With regards to all the markets I mentioned previously, we want to have key focus on markets. It doesn't mean that I will have an open ended commitment to all the markets around the world and we wouldn't consider moving away from a single market or two, but overall there's no change in the strategy to invest in Europe, I think we have a very good business and our strength, size and scale in these markets helps us enormously to have a profitable business.
On my end, with the right opportunity we might pursue branded business or assets acquisition, that's one. Number two, I think we need to work out process with the street in order to I would say to unlock the value that we see in our pipeline today and to get the recognition which it deserves. Yes, we still have a number of gaps where we want to basically to look for potential acquisitions, but we believe that the opportunities that we have already and the value that is embedded in our specialty pipeline is something that shall be much better recognized.
And just in this respect, it's maybe the right context to why I shared with you today two TAs, so it is not of course the complete picture, complete picture will be shared with you early next when we will discuss the strategic direction going forward with you, but just look at the two TAs that I have shared with you and that's I believe a good manifestation of the notion. And number three, in everything that we will be doing going forward, the foremost driver is to create and unlock value for our shareholders. Michael?
I'll just add just to give you a flavor of the strength of the pipeline, in the first seven months of this year we've had six approvals, five submissions and the approvals have been for some very important products including Copaxone of course 40mg three times a week but in Europe the DuoResp Spiromax, that essentially was approved, marketing authorization received in April. And then in terms of our submissions, again when you look at Albuterol which is using the same technology now called [indiscernible] in the United States where this is going to be very significant, NDA submitted in May, accepted for filing for treatment of asthma and exercise induced bronchospasm.
So, tremendous strength in both CNS and respiratory franchises in the way that Erez has outlined. And then of course some of the really exciting data in terms of clinical results. Our ER hydrocodone Phase 3 results looks very good, we are on track to file this year. This will be first demonstration of our abuse-deterrent in terms of hydrocodone and there will be many more products to follow using this technology.
The next question comes from David Risinger from Morgan Stanley. Please ask your question.
David Risinger - Morgan Stanley
First of all I wanted to just thank you for the detailed slides and more perspective on your longer-term vision. I have a number of questions. I wanted to start with cost-cutting. So with respect to the cost-cutting, the $2 billion gross remains unchanged, the net cost-cutting has been stepped up from $500 million to $800 million on more efficient reinvestment, but I'm just curious about given that the cost-cutting guidance is through 2017, whether those cost-cutting plans already reflect cost cuts associated with potential competition to ProAir, NUVIGIL and Treanda going generic or whether those cost cuts would be on top of the $800 million? The second question is, with respect to the $210 million reduction in Copaxone in the quarter, I was hoping that you could characterize that a little bit further. It says on the slide, channel inventory and launch quantities, I didn't understand the launch quantities. Also there was no generic in May, and so I would've thought that wholesalers would have restocked in June, but obviously that didn't happen. So should we expect the $210 million number to basically come into the third quarter instead, assuming that there are no generics in the third quarter? And then finally, have you filed with the FDA to stop manufacturing of the once-daily Copaxone, and if not, when you do later this year should be just assume that standard six month clock? Thank you.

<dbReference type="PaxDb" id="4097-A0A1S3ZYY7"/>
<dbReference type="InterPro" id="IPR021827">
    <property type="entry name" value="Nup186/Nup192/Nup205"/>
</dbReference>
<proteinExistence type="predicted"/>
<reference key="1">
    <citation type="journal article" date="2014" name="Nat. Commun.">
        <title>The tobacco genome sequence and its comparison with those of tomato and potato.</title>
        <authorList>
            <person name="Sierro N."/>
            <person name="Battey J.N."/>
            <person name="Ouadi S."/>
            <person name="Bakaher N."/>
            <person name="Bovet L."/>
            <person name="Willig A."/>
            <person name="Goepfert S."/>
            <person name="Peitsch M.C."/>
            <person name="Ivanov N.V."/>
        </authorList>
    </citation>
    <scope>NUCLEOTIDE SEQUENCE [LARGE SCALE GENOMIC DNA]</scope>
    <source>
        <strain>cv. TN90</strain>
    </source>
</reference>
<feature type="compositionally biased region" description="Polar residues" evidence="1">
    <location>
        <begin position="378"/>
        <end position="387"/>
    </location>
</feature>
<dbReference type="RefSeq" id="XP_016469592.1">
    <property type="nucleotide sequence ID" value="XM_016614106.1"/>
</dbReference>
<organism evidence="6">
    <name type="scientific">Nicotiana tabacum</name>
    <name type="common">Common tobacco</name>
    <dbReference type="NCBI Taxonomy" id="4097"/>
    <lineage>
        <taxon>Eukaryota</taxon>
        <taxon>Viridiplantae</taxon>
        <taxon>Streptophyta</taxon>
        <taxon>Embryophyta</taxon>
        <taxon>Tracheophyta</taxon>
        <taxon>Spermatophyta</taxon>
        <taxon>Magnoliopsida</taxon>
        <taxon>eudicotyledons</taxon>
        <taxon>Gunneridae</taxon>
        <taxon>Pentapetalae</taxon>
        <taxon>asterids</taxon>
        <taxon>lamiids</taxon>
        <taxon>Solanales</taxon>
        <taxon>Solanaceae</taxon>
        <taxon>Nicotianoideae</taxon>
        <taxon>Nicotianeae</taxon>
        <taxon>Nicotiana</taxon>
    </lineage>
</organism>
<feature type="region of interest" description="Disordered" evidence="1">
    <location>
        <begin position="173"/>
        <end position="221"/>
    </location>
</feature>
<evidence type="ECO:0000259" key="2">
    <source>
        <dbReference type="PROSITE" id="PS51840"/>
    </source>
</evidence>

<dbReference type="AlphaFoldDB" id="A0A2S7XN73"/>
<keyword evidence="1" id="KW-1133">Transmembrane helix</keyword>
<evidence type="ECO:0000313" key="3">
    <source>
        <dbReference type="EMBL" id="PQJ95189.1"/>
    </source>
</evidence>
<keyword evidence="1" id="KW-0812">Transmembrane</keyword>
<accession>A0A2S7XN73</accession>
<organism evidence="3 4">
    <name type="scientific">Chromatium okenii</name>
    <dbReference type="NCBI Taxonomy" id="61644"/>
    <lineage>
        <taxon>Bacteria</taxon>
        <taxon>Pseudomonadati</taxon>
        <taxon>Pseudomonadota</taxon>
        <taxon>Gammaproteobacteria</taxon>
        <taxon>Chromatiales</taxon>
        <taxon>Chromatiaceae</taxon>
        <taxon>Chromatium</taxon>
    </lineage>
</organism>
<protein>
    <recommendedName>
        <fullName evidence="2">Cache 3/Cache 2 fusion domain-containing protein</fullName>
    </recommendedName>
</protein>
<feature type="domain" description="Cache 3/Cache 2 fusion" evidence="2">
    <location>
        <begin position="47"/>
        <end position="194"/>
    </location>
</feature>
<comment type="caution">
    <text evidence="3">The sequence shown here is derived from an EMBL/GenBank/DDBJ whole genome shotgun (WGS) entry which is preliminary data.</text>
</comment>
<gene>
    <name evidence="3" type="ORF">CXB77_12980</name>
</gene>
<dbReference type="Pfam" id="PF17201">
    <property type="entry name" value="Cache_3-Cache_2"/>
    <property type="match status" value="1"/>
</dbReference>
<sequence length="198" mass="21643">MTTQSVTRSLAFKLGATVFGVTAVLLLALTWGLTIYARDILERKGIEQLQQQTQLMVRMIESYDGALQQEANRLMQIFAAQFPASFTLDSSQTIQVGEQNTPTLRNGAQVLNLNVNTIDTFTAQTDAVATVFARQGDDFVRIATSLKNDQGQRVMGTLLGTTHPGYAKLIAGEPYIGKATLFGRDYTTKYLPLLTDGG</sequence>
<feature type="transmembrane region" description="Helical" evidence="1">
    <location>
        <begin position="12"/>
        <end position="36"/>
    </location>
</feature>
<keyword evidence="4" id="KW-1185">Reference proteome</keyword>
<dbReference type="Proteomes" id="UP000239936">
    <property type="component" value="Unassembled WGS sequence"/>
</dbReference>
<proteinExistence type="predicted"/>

David, this is Eyal. Let me try to take the first two. First of all on cost-cutting, Erez explained it before, I'll try to reiterate. Our plan for the gross cost-cutting, our cost reduction right now remains unchanged until 2017 which is about $2 billion. This is happening mostly in our manufacturing network, in procurement but also in increasing efficiency through our activities in G&A, in sales and marketing and also to a lesser extent more efficiency in R&D. So that's where the planning is coming from.
When we look at our long-range plan and one of the resources that we will need to grow the business, we're taking another look and we now believe that we will need to reinvest less, meaning if we plan to reinvest $1.5 billion before, we're looking now at $1.2 billion of reinvestment in R&D and sales and marketing in order to continue and leverage capabilities and grow the business. This has nothing to do with the loss of actual [indiscernible] that are coming mostly end of 2015, 2016 and 2017 which you mentioned our other plans of course to try to minimize the impact of LOEs versus our legal side and the science side, but this is unrelated to our cost reduction plan which is in place and we are executing it. The net impact which was mentioned relates to how we see our plan going forward.
Regarding Copaxone and the inventory in the channel, so the slide that I showed is just comparing Q1 and Q2 in order to try to understand, of this year, in order to try to understand the run rate. So what you see in that slide, the first thing is that there was an increase in demand and basically which resulted in an increase of course of $60 million and you can see this also on the slide that preceded it with the growth in the TRx that was translated into demand increase for the product, for the entire family of product, both 20mg and 40mg.